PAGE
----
NASA's New Horizons spacecraft's latest flyby target - an object dubbed "Ultima Thule" - may hold a well-preserved cache of secrets frozen in time from the ancient past of the solar system, scientists say.
(You can watch the New Horizons flyby here.) If all goes well, the car-sized probe, launched in January 2006, will pass about three times closer to Ultima than it did Pluto.
But a new, though still blurry image released Tuesday showed its oblong shape resembles something like a bowling pin or a peanut, and its dimensions are about 22 miles long and nine miles wide (35 by 15 kilometers). Scientists wanted the spacecraft staring down Ultima Thule and collecting data, not turning toward Earth to phone home.
New Horizons zoomed past the small celestial object known as Ultima Thule.
Previously, New Horizons swooped by Pluto in 2015, capturing the icy, mountainous world in unprecedented detail. The NASA team (led by Alan Stern, pictured celebrating its success above) only had one shot at getting close enough to the rock as New Horizons is whipping past at 31,5000 miles per hour. It then was repurposed to fly more than 1 billion miles beyond the dwarf planet to the Kuiper Belt, a region of space containing potentially billions of small objects left over from the formation of the solar system.
The space object is actually called (486958) 2014 MU69 and is believed to have formed more than four billion years ago during the very beginning of our solar system's history, so is a relic of a bygone age which could help scientist unravel the mystery of how all the planets formed. From here out the data will just get better and better, " Stern added.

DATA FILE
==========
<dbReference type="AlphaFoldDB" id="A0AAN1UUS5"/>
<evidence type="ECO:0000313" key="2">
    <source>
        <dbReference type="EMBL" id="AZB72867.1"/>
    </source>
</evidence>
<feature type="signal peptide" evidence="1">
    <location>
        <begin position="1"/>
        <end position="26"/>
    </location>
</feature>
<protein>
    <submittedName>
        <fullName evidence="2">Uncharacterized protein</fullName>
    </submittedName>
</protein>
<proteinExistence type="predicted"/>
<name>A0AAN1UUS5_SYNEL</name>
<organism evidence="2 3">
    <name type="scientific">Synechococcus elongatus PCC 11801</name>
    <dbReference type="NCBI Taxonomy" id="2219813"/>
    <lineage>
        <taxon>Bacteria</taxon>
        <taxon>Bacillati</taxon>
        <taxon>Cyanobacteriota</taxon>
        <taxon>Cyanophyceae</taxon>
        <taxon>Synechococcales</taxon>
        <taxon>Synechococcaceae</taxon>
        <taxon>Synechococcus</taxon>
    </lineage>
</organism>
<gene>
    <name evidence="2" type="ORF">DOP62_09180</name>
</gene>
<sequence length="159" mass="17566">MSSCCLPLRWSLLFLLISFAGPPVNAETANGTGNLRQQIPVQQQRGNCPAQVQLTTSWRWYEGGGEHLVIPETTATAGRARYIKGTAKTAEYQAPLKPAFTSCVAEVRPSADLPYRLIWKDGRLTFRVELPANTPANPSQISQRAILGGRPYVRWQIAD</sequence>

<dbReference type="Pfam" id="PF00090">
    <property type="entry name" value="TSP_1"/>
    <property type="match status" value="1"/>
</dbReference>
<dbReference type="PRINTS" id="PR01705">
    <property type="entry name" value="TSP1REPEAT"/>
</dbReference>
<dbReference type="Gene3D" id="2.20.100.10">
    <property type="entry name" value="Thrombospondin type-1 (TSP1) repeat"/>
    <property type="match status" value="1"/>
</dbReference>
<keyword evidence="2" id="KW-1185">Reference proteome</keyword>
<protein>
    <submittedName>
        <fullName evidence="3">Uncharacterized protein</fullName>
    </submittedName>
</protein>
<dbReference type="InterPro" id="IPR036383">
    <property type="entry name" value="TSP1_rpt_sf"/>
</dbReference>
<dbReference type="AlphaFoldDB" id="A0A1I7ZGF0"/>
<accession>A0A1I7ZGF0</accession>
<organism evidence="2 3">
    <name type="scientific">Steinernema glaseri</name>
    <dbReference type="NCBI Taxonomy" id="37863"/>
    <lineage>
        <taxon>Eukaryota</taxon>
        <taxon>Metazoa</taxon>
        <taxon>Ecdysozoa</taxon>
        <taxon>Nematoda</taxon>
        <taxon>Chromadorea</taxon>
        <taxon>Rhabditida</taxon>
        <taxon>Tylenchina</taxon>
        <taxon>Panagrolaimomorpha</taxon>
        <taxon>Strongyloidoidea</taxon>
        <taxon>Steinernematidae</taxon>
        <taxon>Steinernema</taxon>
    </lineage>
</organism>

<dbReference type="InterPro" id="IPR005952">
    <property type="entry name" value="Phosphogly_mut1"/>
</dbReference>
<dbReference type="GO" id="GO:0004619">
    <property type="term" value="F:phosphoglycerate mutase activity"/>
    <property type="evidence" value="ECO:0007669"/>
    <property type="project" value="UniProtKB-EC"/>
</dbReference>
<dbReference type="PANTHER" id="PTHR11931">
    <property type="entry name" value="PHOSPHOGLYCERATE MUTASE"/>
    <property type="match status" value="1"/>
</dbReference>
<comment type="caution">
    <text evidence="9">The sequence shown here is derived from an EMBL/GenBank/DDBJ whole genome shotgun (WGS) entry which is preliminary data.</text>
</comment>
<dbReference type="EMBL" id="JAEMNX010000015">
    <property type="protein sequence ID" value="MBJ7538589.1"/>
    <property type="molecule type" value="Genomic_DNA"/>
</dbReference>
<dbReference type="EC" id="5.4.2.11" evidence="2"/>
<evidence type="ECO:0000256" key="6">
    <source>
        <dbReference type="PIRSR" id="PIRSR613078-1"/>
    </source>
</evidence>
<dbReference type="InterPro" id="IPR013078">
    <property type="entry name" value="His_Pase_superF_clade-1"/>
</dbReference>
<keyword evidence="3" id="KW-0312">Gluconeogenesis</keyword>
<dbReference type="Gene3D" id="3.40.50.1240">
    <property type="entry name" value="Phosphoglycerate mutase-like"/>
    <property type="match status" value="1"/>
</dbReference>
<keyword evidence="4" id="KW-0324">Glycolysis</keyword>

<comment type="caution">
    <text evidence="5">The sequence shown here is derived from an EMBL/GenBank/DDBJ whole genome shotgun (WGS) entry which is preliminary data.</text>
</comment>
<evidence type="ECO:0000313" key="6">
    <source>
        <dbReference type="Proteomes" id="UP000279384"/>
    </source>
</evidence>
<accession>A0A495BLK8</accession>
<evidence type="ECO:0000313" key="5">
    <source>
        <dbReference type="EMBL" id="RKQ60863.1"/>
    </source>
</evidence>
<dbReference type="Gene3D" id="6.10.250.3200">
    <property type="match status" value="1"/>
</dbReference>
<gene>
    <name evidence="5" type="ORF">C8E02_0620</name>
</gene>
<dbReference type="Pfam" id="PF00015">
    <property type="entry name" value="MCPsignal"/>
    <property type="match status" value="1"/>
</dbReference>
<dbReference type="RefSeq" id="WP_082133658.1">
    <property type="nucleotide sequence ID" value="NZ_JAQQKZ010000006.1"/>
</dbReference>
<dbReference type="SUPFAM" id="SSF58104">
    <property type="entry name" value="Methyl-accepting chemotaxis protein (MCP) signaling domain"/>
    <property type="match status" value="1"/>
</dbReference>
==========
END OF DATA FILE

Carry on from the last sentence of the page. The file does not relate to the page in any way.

Since then, over a decade's worth of scientific advancements has helped us to learn more about the Kuiper Belt and the odd worlds that might inhabit it, but there's no denying that this first up-close brush with an actual Kuiper Belt Object is an unprecedented accomplishment.
Ultima Thule belongs to a class of Kuiper belt objects called the "cold classicals", which have almost circular orbits with low inclinations to the solar plane, and which have not been perturbed since their formation perhaps 4.6 billion years ago.
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"We are straining the capabilities of this spacecraft, and by tomorrow we'll know how we did", Stern told reporters on Monday.
The flyby took place at 12.33 EST today, but because New Horizons is so far away it takes around six hours to send data back to mission control at Johns Hopkins University's Applied Physics Laboratory. The pixelated image does not exclude the possibility that Ultima Thule is really two objects in close proximity or in contact.
"We've just accomplished the most distant flyby", mission operations manager Alice Bowman said.
Expect never-before-seen high-resolution images and new science to come streaming in Wednesday and over the next few days. "Think of it. We're a billion miles farther than Pluto".
"Ultima Thule is 17,000 times as far away as the "giant leap" of Apollo's lunar missions", Stern noted in an opinion piece in The New York Times.
Ultima Thule is named for a mythical, far-northern island in medieval literature and cartography, according to NASA.
The twin planetary feats coincided with the 50th anniversary of the first time humans ever explored another world, when United States astronauts orbited the Moon aboard Apollo 8 in December 1968.
"The data we have look fantastic and we're already learning about Ultima from up close". "It seems only fitting that the New Horizons flyby relied upon Maunakea/CFHT data".